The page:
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View Alupa Clarke Profile
CPC (QC)
I understand, and you're really not committed to anything today. That being said, could you give us an idea of the size?
View Alupa Clarke Profile
CPC (QC)
Thank you very much, Ms. Pelletier.
I will now venture into an area with which I am not very familiar: direct access and indirect access. Would the Commissioner of Official Languages give the green light or determine that an individual may apply directly to the tribunal? How do things work on the human rights side?
View Alupa Clarke Profile
CPC (QC)
My understanding is that some administrative tribunals are not under your supervision. In fact, the word “supervision” is probably not the proper word, since your role is essentially one of support. In short, I would like to know why those tribunals are not your responsibility.
View Alupa Clarke Profile
CPC (QC)
If an administrative tribunal were to be created within the next few months, what would you advise the government? As the present leader, would you advise the government to include the tribunal in your organization?
View Alupa Clarke Profile
CPC (QC)
Thank you, Mr. Chair.
Good morning, Ms. Adam.
I am very pleased that you are here with us today. The last time we saw you was in December, in the middle of a storm, a political storm, not a winter one. We are finally coming out of the winter.
I see that you are still full of will and full of hope. It's more than hope, I feel: you have pointed out a huge number of very interesting solutions.
And yes, the fact that you are here today, still Chair of your board of governors, has been made possible by the two million dollars that the federal government has contributed, and that's great.
You said that you are having ongoing conversations with all levels of government, which includes the government of the province of Ontario, of course. I gather that the Université de l'Ontario français Act, 2017 has not been repealed, I gather.
I would like to know two things.
First, how do provincial authorities see the existence of the UOF?
Second, between December and today, what was your last correspondence with the Government of Ontario? Perhaps there was more. What is it about? Basically, what does it say?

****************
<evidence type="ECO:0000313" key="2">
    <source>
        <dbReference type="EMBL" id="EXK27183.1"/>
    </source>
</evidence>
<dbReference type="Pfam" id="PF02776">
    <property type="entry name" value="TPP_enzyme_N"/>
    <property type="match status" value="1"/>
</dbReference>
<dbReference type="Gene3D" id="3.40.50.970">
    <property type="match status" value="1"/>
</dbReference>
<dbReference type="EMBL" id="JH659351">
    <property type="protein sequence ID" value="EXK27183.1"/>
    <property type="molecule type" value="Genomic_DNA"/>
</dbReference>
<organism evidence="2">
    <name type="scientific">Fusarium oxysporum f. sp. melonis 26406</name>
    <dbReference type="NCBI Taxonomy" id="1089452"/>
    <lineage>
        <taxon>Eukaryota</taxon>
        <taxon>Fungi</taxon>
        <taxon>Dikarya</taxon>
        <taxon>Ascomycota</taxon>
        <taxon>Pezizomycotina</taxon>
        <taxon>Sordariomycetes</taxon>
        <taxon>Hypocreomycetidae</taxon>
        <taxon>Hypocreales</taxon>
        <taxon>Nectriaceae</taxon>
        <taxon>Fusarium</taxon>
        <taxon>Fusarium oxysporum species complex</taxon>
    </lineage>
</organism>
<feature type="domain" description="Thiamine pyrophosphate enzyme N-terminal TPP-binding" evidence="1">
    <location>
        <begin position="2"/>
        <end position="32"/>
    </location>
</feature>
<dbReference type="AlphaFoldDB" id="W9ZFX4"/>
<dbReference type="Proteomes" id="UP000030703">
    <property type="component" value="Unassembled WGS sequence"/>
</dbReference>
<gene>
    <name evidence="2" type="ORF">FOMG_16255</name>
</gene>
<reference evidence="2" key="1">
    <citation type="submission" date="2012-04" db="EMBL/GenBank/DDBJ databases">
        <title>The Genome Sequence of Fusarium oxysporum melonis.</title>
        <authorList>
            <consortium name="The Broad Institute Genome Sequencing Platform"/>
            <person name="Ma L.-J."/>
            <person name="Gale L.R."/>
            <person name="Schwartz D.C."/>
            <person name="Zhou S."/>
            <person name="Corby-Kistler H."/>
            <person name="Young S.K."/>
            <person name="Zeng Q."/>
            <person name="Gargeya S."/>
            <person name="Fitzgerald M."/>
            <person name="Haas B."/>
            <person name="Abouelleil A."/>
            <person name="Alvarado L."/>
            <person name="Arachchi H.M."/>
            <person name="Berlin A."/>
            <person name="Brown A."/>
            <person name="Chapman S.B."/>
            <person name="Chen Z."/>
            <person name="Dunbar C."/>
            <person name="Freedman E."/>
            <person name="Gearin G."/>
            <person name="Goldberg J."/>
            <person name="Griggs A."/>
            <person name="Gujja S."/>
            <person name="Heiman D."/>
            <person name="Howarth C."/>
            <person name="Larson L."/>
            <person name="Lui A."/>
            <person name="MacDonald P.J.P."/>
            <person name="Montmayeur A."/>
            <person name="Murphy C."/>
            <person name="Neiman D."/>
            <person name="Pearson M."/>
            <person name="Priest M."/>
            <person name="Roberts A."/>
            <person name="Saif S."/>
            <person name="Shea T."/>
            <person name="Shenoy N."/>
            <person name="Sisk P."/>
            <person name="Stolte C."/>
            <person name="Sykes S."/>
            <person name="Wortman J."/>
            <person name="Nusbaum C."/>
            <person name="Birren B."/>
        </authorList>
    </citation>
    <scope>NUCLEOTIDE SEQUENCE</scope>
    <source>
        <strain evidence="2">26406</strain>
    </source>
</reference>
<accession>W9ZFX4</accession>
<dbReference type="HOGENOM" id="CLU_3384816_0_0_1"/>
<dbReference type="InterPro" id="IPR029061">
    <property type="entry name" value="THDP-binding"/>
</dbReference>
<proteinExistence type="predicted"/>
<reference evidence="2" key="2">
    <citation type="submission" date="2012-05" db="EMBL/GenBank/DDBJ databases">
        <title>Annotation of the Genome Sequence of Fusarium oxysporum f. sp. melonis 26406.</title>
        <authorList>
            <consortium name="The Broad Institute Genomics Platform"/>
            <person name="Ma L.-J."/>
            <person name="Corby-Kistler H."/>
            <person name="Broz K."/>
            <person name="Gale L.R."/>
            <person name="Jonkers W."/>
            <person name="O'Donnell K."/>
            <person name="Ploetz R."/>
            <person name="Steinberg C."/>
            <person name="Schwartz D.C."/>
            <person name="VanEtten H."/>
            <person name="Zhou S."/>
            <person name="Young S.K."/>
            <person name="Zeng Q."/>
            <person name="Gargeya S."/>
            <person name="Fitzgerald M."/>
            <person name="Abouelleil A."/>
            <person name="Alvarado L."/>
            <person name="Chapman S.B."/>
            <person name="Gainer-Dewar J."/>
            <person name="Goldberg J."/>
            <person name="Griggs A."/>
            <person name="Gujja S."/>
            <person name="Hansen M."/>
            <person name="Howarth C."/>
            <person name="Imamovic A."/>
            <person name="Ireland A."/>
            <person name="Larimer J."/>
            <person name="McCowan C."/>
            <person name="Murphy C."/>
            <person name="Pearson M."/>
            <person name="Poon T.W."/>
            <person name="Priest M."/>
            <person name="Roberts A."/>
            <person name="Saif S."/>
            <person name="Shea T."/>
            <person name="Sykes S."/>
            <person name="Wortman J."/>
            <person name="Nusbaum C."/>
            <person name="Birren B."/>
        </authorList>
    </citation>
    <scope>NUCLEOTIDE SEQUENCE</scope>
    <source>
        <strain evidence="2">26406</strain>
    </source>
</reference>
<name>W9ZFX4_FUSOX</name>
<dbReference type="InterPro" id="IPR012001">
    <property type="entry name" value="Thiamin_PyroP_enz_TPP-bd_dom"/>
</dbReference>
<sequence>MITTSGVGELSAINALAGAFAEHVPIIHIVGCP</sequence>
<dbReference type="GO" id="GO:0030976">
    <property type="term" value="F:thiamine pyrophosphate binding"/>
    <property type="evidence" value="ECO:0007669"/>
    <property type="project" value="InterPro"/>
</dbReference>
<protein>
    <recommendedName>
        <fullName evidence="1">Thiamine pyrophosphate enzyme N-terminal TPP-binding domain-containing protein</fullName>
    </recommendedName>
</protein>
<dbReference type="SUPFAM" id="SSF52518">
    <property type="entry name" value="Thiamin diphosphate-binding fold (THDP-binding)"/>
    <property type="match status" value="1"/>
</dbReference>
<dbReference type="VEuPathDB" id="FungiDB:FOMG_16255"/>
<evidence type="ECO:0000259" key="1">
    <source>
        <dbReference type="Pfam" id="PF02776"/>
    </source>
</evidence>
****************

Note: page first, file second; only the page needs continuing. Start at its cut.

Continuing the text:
View Alupa Clarke Profile
CPC (QC)
Okay, I understand. Thank you.
As for your need for a location, I have seen a document that was sent to me, either by you or by the committee analyst. It contained a table. The columns in that table correspond to the criteria that you are looking for in each location.
I notice that two federal properties seem to be quite good matches, up to about 53%.
To this point, have you had discussions with any officials of the Canada Lands Company about the Moss Park Armoury on Queen Street or the parking lot on Queens Quay West?
Have you started any discussions at all?
View Alupa Clarke Profile
CPC (QC)
Thank you, Mr. Chair.
Ms. Adam, I am going to go back to the table you gave us. As you have said, the locations at Moss Park Armouries and Queens Quay West interest you a great deal. I see that you have some concerns about the extent of soil contamination. For Canadians to fully understand the problem, let me say that contamination may not be major but it is still contamination. Do you have specific questions, apart from those about contamination and the accessibility of the properties, that you would like us to ask the officials from the Canada Lands Company, who will soon be appearing before our committee? I believe it's next Tuesday.
View Alupa Clarke Profile
CPC (QC)
Without further ado, I now call the meeting to order.
Pursuant to Standing Order 108(3)(f), we are continuing our study on the modernization of the Official Languages Act.
With honour and enthusiasm, we welcome today representatives of French for the Future and Canadian Parents for French.
I'd like to begin by apologizing, on behalf of the committee, for the vote that will soon be called. We will nevertheless have time to hear from both organizations, who will each have seven minutes for their presentation. Afterwards, we should be able to accommodate two or three rounds of questions.
At around 10 after 12, the bells will ring for a vote, and we will need unanimous consent from committee members to extend the meeting a bit longer or come back after the vote. At that point, we can talk about how we wish to proceed.
I'd like to thank all four witnesses, who travelled to be here today. It's very much appreciated. We'll have the representatives from French for the Future start us off.